Safely Exfoliate - Exfoliation is important too, especially in the winter because the dry and cold weather can cause skin cells to dry out and accumulate on the surface of the skin. This leads to a dull complexion, and can make fine lines and wrinkles stand out even more.
There are so many natural products you can use to exfoliate with. Using a fine, moisturizing facial polish once or twice a week will help remove any dead skin cells from your face and promote healthy cell turnover. Make sure that the exfoliant has very small particles, as larger ones (even the size of granulated sugar) can actually tear your facial skin. Good examples of safe exfoliants are super-fine sugars, baking soda, finely ground oatmeal and bean powders, and various clays.
If you want to DIY your face scrub, there are many good recipes on-line. These scrub recipes are fun to make, should be toxin-free, and you can get most of the ingredients in the grocery store. Keep in mind that DIY scrubs will only last a few days, depending on what you have in them. Professionally formulated scrubs like Juji Skin's Activated Charcoal Scrub have longer shelf lives, but avoid scrubs with a list of ingredients that you can't understand as most are full of preservatives and unnecessary toxic chemicals.
Moisturize Naturally and Frequently - There are so many moisturizers on the market, it is hard to choose which ones to use, especially if you are looking for something more natural. Most products have a slew of toxic ingredients and preservatives, which can irritate and even further dry out your skin (ie: alcohol). And because this is a natural skin care blog, I would highly suggest to stay away from anything mainstream. Most of these products are formulated with a high content of water, as it is the cheapest filler to use. And if water is used, multiple preservatives must be used, some of which are linked to cancer.
The good news is that plant, fruit, nut and vegetable oils can keep your skin hydrated and protected, while they also plump up the stratum corneum which helps to diminish fine lines and wrinkles. These ingredients help with TEWL as they are occlusive agents. Good examples of natural occlusive agents are Argan Oil, Safflower Oil, Borage Seed Oil, Olive Oil and Jojoba Oil. Using products that include 100% active ingredients and no fillers is your best bet, especially if it is an organic product. Any water or filler in the product will decrease efficacy. Juji Skin has two amazing organic facial serums Hydrate and Restore that both help with dry skin and plump up fine lines and wrinkles.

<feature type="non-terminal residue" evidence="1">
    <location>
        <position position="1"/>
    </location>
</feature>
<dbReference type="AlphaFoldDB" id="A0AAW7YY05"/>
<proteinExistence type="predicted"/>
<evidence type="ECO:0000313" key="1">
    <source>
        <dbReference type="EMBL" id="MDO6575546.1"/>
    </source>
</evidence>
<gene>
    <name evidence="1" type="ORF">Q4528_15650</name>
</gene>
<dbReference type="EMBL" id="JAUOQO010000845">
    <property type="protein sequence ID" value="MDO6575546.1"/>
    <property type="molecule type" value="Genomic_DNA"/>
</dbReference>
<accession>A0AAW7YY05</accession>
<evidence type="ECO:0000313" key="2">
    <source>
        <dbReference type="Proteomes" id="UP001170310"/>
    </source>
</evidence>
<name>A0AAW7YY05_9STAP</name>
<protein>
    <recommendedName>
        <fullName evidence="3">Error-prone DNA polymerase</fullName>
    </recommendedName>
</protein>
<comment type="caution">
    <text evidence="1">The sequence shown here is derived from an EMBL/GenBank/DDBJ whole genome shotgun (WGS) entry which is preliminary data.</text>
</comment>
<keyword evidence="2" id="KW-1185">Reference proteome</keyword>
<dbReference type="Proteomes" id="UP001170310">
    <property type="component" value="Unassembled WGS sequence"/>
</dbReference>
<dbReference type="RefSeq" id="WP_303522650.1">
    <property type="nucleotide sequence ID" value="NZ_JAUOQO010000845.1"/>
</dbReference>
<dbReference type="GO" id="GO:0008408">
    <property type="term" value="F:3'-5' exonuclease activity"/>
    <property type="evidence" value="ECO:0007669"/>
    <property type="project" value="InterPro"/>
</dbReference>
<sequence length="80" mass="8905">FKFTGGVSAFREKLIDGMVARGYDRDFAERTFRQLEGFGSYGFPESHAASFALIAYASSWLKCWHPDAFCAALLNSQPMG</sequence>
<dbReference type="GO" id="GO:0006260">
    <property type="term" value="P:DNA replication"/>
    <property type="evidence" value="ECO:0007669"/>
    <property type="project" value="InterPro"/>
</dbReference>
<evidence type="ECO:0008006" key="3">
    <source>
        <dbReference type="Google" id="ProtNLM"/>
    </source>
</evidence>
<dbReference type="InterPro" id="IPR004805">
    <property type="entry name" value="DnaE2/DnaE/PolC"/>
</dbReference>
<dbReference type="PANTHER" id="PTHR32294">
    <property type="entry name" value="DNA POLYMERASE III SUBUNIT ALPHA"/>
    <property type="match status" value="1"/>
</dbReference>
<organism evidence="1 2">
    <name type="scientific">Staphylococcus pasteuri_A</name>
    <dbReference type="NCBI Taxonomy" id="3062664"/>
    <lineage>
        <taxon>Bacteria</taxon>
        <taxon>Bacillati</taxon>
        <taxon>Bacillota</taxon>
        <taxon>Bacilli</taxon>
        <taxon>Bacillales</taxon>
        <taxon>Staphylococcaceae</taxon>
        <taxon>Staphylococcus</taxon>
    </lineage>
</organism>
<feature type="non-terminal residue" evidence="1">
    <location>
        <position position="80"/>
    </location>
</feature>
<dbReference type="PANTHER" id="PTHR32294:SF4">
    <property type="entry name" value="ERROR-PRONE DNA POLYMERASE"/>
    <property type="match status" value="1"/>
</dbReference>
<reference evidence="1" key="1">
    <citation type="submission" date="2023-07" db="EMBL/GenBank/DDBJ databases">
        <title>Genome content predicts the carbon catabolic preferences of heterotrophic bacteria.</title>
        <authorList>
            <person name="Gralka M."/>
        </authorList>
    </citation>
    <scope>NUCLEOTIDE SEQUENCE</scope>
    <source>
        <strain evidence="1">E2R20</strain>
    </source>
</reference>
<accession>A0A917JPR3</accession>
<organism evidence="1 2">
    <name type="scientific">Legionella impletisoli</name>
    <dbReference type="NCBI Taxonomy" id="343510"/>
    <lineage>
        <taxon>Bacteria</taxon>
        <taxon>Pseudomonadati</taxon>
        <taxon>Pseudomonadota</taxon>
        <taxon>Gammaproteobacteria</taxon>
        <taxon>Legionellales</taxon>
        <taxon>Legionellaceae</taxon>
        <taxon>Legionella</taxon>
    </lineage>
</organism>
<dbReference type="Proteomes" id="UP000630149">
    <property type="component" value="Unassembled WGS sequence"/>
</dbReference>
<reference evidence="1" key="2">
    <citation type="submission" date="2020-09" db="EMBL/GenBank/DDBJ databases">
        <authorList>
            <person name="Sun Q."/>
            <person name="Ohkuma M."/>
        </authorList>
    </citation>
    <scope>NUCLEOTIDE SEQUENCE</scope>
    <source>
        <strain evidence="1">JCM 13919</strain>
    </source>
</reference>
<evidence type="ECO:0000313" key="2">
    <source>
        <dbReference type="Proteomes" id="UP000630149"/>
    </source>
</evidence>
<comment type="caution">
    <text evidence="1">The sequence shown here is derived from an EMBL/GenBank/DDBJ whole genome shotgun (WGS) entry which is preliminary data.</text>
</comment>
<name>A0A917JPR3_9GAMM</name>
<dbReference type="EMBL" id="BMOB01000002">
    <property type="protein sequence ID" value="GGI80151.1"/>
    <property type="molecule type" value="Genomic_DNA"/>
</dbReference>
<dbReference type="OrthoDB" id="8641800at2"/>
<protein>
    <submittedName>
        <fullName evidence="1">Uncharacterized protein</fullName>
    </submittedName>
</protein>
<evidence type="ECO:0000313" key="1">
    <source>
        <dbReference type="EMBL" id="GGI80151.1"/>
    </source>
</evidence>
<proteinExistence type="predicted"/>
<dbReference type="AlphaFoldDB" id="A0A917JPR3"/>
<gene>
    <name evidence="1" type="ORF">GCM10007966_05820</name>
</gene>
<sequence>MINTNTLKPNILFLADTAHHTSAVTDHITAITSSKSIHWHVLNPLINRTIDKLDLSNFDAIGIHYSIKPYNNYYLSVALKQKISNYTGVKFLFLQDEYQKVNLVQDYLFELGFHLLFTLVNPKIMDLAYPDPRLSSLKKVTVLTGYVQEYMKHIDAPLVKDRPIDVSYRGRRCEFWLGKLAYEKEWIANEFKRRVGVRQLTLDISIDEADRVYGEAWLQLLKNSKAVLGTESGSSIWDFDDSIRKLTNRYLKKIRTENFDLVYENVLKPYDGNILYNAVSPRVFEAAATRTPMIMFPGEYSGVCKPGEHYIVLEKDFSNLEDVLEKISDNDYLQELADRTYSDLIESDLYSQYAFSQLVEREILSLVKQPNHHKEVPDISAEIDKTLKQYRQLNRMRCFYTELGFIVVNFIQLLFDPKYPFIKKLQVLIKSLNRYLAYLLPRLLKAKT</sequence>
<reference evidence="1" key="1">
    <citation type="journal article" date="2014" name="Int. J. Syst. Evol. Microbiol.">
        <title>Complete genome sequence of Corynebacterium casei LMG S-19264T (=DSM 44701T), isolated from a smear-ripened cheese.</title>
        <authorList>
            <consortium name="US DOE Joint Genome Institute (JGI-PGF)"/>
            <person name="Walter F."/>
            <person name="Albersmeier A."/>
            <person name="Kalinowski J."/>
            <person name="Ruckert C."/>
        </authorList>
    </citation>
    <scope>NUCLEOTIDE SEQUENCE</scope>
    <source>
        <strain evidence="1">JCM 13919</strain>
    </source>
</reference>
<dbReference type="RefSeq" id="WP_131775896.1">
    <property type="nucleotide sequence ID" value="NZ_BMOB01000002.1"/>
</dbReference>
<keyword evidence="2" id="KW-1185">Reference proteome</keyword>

Another amazing and natural skin moisturizer is shea butter. Shea butter comes from shea nuts, and is hailed for its protective and emollient properties. It's not greasy like coconut oil, and shea butter has high amounts of unsaponifiable matter, Vitamin E and other natural active elements. It is often used as a natural moisturizing agent for the skin as it penetrates deeply into the dermis and leaves a smooth, satiny finish.
Look for face balms or natural moisturizers that include high amounts of organic shea butter, along with other organic vegetable and plant oils. When applied to clean skin, these balms are excellent at sealing in moisture and are non-comedogenic, so they do not clog pores and should not cause breakouts.
You will probably need to moisturize more frequently in the winter, and the more you moisturize, the more prevention you are taking against future lines and wrinkles.
As always, Juji Skin has great products that can help with dry skin issues. We are also available for any questions or concerns you may have with your skin and would love to hear from you.
Even though winter can be challenging, try to enjoy the season. After all, is there anything more beautiful than falling snow on a quiet, peaceful winter's night?